Student Spotlight: Remy Barnes

Remy Barnes

March 4, 2019

Remy Barnes is a master of fine arts student from Tallahassee, Florida. After earning his undergraduate degree at the University of Texas at Austin, he came to Cornell to pursue an M.F.A. in fiction.

What is your area of research and why is it important?

The commonality between my various pieces of fiction is, in general, geography: almost all of my work takes place in the American South and the thesis (novel) I’m working on, without saying too much, concerns a family’s grieving process while a hurricane heads their way.

What inspired you to choose this field of study?

With fiction writing, you’re trying to transmogrify the personal into the universal by virtue of lying. When I was young, I lost a parent. Not many of my friends had in the way I had so I felt like I was always sending signals out to try and find other people who’d experienced my grief. I guess I’m still trying. Also, I like to lie.

Where did you study with your Graduate School Research Travel Grant?

My original intent was to head to Texas and Louisiana but the novel-writing process is fluid and it turned out the bulk of my new draft now takes place in Florida. So I went to Tallahassee, visited Florida State University, and was given access to their abundance of archival hurricane photographs, news, and meteorological reports. Most importantly, I accessed a little-known but incredibly influential master’s thesis written on the Hurricane of 1928, which caused mass flooding and fatalities (of mostly poor workers of color) in Central Florida which led to the levee around Lake Okeechobee and current drainage methods in Florida.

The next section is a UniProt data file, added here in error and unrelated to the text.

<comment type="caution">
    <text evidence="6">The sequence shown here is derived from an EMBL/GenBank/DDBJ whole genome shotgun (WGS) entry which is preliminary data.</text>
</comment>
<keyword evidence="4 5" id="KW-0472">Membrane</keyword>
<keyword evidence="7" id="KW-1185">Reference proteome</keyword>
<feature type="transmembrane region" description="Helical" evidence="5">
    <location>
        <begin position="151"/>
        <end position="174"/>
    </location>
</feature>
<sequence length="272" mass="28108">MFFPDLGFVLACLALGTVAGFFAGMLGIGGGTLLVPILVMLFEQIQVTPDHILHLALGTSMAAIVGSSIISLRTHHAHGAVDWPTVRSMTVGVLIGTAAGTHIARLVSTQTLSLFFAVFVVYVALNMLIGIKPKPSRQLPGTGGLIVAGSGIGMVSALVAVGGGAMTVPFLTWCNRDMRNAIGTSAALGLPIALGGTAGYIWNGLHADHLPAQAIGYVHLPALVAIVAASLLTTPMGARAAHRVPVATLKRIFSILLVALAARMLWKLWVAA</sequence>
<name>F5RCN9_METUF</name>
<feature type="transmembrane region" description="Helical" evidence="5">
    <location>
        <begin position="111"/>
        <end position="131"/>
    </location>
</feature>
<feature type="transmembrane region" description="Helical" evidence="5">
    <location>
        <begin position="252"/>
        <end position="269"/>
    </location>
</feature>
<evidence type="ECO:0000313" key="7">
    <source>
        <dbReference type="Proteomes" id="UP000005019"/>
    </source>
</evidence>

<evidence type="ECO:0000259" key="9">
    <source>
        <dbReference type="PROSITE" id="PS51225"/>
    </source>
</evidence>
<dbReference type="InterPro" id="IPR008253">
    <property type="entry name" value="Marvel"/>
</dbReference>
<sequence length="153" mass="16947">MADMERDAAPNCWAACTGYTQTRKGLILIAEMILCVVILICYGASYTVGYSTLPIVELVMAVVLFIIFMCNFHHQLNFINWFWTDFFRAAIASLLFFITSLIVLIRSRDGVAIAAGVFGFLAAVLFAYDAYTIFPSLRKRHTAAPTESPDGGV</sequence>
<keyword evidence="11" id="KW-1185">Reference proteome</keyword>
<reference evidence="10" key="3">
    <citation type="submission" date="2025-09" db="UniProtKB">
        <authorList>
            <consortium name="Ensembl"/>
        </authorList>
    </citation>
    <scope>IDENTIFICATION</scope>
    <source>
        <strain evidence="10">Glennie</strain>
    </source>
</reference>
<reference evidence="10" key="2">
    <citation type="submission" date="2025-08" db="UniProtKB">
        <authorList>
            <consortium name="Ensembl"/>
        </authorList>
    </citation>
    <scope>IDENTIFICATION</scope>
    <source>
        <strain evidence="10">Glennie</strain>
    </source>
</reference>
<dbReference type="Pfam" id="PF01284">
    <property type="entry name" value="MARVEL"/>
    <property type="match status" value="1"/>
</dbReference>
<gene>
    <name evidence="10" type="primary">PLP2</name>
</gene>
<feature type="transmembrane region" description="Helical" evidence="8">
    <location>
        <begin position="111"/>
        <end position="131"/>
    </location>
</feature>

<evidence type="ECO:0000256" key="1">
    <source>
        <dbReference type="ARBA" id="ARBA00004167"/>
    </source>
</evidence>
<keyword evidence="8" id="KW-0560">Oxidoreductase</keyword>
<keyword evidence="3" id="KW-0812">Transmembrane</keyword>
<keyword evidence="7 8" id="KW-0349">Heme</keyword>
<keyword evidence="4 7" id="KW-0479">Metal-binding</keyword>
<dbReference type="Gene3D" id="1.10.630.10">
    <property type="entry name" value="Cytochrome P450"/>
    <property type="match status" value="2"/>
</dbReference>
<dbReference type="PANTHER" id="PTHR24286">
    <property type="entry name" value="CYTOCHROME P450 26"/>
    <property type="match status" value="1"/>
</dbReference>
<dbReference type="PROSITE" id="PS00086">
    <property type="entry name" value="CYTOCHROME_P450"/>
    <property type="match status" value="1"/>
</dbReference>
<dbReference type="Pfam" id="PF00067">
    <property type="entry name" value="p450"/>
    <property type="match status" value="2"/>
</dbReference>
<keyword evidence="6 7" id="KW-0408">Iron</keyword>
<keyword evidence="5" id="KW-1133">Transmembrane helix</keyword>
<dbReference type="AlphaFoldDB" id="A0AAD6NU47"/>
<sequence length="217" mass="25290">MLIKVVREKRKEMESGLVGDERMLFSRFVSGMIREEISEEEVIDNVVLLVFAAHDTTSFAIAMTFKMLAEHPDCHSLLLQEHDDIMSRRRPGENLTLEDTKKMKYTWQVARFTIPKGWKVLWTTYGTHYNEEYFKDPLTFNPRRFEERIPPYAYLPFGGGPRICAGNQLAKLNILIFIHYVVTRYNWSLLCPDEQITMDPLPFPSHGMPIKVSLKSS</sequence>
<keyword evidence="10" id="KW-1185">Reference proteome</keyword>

How important was obtaining a Research Travel Grant for your research?

Without the travel grant, my thesis would be missing integral information for the building of verisimilitude. While so much of the writing process takes place in the mind, in a room, and while you’re alone, field research can prove to be invaluable to a work-in-progress. For me, this was the case as, since my trip, my thesis has taken a new and important shape.

What did this grant allow you to do that you might not otherwise been able to?

In addition to my research at Florida State, I also travelled to Mexico Beach and the surrounding areas to witness the aftermath of Hurricane Michael first-hand. I took photographs, notes, and spoke with people there, heard their stories and their thoughts both personal and, perhaps unsurprisingly, political as well. These weren’t just vacation homes that were leveled as many people there lost everything. We often forget, especially when the cameras stop rolling and the media leaves, how natural disasters disproportionately affect the poor and people of color and I hope I can, in some way, illuminate this through my thesis.

What are your hobbies or interests outside of your research or scholarship?

I’ve been known to avoid playing the guitar. I also enjoy hiking, which, lately, has turned into snowshoeing.

Why did you choose Cornell to pursue your degree?

The Cornell M.F.A. program is nearly unmatched in terms of the time and resources offered—the two things, in my opinion, writers require the most.